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Cooler Master HAF-XB Computer Case Enclosure E-mail
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Written by David Ramsey   
Monday, 12 November 2012
Table of Contents: Page Index
Cooler Master HAF-XB Computer Case Enclosure
Closer Look: Exterior
Closer Look: Interior
Building a System
Final Thoughts and Conclusion

Computer Case Final Thoughts

Although the design of the Cooler Master HAF XB is unusual, it's not unique. Lian Li's PC-343B case uses a similar design, as do custom cases like the Mountain Mods U2-UFO series. But these cases are very expensive, with the Lian Li going for $300 and the Mountian Mods cases for potentially much more, depending on the options you choose. The HAF XB, in contrast, costs only $99.99.

Cooler Master pitches this case as a "LAN box/test bed", which initially sounds silly: LAN boxes are supposed to be small and easy to transport, while test bed cases are generally open-air designs with dangling cables and bits that make transporting them clumsy when they're loaded with components. I was surprised to find, however, that Cooler Master's assertions are completely valid: the rigid steel frame and large handholds in the side panels make carrying the case much easier than carrying a traditional tower case of the same weight, and although it wouldn't be my first choices for a test bed case, it takes only seconds to remove the slide-off top and side panels and gain full access to most of the components you'd need access to in a test situation. In fact I used the case for a test bed for my AMD FX-8350 CPU review and the ease of swapping out the processor in this design made it a good choice.


Given the price and features of the case, it might seem picky to complain, but I would have liked to see an eigth card slot, since there's plenty of room for it; and a few more front panel ports would have been nice, too. And although there's an easily removable filter for the power supply air intake, the front panel fan filter is non-removable and built into the front panel, which requires that you remove the top and side panels to clean it. Last, I'm disappointed that there's no easy way to accomodate a 3.5" device like a card reader or fan controller in one of the 5.25" bays; and the inability to secure both sides of a 5.25" device means that even 5.25" non-drive devices won't work well.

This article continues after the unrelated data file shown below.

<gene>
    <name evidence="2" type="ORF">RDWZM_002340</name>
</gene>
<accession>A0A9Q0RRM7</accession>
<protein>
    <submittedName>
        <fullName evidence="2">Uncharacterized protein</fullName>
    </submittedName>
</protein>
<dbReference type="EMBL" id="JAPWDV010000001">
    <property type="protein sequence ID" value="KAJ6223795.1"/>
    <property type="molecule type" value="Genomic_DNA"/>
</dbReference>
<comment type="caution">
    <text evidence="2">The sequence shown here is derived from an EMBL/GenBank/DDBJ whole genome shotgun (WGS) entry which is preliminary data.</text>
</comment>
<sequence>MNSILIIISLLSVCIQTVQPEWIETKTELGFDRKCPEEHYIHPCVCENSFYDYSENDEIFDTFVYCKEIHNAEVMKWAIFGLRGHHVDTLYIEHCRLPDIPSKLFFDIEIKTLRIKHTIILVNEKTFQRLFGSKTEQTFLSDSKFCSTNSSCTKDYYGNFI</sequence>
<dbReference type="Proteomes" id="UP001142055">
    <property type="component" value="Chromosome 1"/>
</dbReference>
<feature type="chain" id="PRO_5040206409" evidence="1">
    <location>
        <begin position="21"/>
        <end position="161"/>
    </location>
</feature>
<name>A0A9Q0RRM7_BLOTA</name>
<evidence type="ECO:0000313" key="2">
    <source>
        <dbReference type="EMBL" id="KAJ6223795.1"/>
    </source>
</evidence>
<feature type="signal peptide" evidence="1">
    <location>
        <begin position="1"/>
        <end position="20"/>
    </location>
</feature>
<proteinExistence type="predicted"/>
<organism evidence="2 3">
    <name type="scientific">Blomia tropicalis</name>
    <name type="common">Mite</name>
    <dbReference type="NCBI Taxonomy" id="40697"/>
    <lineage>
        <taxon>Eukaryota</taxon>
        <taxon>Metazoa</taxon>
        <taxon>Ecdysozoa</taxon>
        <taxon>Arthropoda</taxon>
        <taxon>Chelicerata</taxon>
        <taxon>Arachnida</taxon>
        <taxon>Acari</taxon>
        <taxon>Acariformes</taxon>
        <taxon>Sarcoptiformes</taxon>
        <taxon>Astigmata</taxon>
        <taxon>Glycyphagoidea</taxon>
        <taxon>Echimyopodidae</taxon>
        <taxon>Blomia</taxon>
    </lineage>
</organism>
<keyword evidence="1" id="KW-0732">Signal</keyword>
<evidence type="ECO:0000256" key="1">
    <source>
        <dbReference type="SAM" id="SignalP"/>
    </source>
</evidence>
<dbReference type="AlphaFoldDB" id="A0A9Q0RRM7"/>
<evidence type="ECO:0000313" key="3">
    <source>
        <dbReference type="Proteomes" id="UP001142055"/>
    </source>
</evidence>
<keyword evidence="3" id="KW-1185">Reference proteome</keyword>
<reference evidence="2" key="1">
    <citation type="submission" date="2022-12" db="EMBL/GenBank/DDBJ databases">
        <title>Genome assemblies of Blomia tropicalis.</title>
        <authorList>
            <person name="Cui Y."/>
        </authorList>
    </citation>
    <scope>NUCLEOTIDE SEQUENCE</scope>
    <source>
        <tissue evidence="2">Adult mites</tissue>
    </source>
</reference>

But these are minor complaints. The design of the case means the entire width of your motherboard area receives airflow from the front fans; it has plenty of room for most builds, its design confers a number of advantages, and best of all it's priced very reasonably.

HAF XB Conclusion

A computer case's main purpose is simply to hold your components. Beyond that, there are other considerations, but these will vary depending upon the use you put the system to. For example, thermal management and airflow isn't very important in a low-powered HTPC system, but is critical for high performance systems. And if you're building a high performance system, you've probably checked out Cooler Master's other HAF series cases, all of which are designed to provide high air flow. However, while a traditional tower design places the drive bays between the front fans and the rest of the system, airflow from the HAF XB's front fans has an unobstructed path across the width of the motherboard. This is one of the very best cases I've ever seen for air cooled systems, rivalled only by some of Silverstone's Raven and FT cases with their rotated motherboard design.